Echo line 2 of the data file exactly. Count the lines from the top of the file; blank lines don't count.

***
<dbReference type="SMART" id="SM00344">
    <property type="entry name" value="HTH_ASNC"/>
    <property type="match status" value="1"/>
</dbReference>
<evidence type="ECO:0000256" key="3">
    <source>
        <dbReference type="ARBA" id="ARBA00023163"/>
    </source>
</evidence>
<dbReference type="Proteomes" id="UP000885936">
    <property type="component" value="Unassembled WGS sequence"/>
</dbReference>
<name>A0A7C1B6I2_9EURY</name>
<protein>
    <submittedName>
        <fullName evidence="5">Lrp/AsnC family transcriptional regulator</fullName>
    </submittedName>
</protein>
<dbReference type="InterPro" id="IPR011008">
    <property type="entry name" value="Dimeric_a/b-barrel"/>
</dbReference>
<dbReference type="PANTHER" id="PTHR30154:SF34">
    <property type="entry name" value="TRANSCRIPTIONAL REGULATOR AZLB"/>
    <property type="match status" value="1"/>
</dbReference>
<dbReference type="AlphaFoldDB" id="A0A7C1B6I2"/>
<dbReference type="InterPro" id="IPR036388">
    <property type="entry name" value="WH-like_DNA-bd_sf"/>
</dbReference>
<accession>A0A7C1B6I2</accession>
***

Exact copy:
    <property type="entry name" value="HTH_ASNC"/>